117 children in Fukushima have been suspected of having thyroid cancer: the second round of medical examination found 8 children

March 10 , 2015


On February 12, 2015, the Oversight Committee for Fukushima Prefecture Health Management Survey held a meeting. According to the committee, the total number of children suspected of thyroid cancer reached 117. Of them, 86 already went through surgery and were confirmed to have suffered thyroid cancer. Since April 2014, the second round of medical examination has been conducted on 75,311 children. 8 of them had shown “no abnormality” at the first round, but they were newly suspected of thyroid cancer after the second round. One of them went through surgery and indeed had thyroid cancer.

Every time a child in Fukushima was diagnosed with thyroid cancer, Fukushima Medical University and the Japanese government insisted on “screening effects” – namely, an early ultrasound scan simply detected thyroid cancer that would have been otherwise found much later. The university and the government also argue that thyroid cancer develops slowly: Since the number of paediatric thyroid cancers began to increase only five years after the Chernobyl Nuclear Disaster, the cases of paediatric thyroid cancers in Fukushima so far are unlikely to have be caused by the Fukushima Daiichi Nuclear Disaster. But if their argument had been correct, they would not have found any thyroid cancer after the second round of medical examination. Nonetheless, Hokuto Hoshi, chairman of the oversight committee, stated, “Of course, we cannot completely preclude the possibility of causal relationship between the nuclear disaster and thyroid cancer. But, given the results of medical examinations, we don’t think it’s necessary to change our position, that is, the causal relationship is unlikely.”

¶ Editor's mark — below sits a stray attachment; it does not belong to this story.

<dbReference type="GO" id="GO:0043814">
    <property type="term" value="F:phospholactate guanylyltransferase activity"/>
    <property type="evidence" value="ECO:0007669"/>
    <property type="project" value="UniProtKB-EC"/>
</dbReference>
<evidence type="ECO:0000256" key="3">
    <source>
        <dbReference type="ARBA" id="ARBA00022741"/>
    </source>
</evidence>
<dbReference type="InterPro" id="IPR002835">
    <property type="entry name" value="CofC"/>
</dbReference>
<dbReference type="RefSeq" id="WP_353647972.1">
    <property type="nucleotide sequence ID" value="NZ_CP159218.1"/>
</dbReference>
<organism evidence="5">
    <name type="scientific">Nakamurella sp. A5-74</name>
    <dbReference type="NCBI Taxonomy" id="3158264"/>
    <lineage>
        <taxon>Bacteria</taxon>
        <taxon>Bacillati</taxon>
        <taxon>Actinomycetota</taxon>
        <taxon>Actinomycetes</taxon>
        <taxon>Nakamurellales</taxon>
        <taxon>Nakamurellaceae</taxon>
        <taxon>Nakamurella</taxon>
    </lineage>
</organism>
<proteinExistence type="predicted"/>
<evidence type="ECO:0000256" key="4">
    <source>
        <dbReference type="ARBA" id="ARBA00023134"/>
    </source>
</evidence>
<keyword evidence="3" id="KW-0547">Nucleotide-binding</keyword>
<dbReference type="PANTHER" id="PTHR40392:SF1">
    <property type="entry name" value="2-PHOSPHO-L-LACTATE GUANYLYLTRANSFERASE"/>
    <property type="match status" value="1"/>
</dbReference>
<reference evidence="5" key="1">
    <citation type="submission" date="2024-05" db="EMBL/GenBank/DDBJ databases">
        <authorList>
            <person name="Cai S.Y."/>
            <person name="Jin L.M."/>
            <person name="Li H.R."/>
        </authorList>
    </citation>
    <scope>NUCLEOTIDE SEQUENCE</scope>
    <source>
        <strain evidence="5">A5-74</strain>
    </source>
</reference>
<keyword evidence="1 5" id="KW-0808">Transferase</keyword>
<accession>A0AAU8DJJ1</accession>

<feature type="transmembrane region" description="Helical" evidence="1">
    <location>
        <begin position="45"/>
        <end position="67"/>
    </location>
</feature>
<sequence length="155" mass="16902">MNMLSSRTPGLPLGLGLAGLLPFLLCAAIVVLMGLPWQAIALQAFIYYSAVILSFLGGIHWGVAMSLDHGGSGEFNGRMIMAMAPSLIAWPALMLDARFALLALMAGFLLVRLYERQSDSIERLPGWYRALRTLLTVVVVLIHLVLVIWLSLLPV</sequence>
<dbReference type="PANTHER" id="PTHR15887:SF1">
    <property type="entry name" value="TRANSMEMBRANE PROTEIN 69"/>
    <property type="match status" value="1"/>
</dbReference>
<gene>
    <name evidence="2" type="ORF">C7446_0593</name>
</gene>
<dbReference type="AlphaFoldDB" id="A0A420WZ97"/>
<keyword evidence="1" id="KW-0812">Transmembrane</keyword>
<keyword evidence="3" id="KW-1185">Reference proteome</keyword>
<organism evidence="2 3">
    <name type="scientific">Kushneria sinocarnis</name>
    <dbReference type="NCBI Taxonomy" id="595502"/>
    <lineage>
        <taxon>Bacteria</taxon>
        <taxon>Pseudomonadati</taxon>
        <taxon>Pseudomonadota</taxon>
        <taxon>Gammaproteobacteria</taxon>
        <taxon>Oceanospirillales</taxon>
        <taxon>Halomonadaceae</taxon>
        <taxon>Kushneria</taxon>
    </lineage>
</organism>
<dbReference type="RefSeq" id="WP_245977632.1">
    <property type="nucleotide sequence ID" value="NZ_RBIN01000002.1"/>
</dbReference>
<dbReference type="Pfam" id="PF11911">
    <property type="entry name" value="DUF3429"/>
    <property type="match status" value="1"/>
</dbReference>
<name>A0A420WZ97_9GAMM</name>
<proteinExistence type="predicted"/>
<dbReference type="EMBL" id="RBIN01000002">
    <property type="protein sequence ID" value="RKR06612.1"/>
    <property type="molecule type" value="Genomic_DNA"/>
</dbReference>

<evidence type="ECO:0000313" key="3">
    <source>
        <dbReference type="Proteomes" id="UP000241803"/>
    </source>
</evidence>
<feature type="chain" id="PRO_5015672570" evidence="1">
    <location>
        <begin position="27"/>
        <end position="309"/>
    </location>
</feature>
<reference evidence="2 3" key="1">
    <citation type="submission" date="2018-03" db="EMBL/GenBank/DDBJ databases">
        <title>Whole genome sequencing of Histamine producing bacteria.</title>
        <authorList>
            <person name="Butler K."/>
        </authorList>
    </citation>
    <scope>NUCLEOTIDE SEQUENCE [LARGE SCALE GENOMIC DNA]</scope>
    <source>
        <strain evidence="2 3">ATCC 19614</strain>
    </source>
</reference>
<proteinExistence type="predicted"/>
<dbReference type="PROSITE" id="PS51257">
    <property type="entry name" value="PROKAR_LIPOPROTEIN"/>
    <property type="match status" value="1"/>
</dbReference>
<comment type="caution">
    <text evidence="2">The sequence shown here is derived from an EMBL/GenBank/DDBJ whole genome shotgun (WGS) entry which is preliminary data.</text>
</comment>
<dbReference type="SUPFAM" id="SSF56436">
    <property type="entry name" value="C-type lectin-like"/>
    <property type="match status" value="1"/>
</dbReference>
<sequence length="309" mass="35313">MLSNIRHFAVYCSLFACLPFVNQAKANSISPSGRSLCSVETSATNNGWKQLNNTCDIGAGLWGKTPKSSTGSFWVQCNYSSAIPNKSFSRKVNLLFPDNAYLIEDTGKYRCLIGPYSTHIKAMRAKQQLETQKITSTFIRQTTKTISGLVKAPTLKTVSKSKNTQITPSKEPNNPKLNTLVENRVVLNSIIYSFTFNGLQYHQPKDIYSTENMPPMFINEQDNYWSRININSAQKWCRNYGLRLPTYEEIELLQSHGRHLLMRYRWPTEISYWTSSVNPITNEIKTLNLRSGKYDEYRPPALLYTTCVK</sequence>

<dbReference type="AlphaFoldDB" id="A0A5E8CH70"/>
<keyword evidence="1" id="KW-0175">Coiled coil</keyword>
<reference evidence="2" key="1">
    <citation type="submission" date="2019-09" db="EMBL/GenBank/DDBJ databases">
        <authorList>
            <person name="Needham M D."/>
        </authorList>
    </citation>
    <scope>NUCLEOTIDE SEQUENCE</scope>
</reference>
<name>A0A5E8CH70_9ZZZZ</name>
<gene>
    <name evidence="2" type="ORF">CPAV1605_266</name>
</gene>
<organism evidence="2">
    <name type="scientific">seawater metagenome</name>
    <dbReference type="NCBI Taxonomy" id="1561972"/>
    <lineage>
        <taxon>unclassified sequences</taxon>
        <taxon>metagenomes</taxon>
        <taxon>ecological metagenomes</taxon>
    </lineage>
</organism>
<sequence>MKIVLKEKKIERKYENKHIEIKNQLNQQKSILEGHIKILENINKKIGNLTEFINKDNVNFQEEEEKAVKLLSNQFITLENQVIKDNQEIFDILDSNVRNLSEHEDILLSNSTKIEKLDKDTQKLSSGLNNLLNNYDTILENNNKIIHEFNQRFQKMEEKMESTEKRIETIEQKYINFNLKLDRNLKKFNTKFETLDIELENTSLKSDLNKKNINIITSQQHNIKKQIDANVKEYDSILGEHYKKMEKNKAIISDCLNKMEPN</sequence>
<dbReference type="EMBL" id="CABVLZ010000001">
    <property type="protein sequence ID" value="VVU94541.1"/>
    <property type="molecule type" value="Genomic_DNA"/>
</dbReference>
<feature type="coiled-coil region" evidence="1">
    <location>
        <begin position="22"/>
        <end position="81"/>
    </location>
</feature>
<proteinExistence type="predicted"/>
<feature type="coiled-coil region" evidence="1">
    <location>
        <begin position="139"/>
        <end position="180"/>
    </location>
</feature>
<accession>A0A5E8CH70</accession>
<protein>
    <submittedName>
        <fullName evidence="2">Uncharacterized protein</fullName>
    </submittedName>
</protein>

74% chance of lymph node metastasis
Not only is the number of thyroid cancers large, but also the symptoms are serious. Last year Fukushima Medical University published 55 cases of thyroid cancer in Fukushima: 2 of them were anaplastic carcinoma, and 74% of them lymph node metastasis. Normally, the prognosis of thyroid cancer among adults is good: little metastasis and slow progression. But this is not true of thyroid cancer found in Fukushima. Moreover, the nuclear fallout contaminated not only Fukushima but also adjacent prefectures, as suggested by UNSCEAR’s report. In light of the real extent of nuclear pollution, the government must expand the coverage of medical examinations for areas outside of Fukushima Prefecture.

Treatment for other diseases than thyroid cancer
While we tend to focus on thyroid cancer, we also should keep in mind the necessity of systematic medical examinations for thyroid malfunction and other illnesses. According to longitudinal surveys on A-bomb survivors, radiation dose exceeding 1 mSv (with regard to a particular organ) is statistically correlated with the increased likelihood of uterine fibroid, thyroid diseases, cataract, kidney and ureteral stones (among men), hypertension, and heart attack. The national report, published by the Ukraine government 25 years after the Chernobyl disaster, also describes thyroid malfunction and many other illnesses related to immune, respiratory, and digestive systems.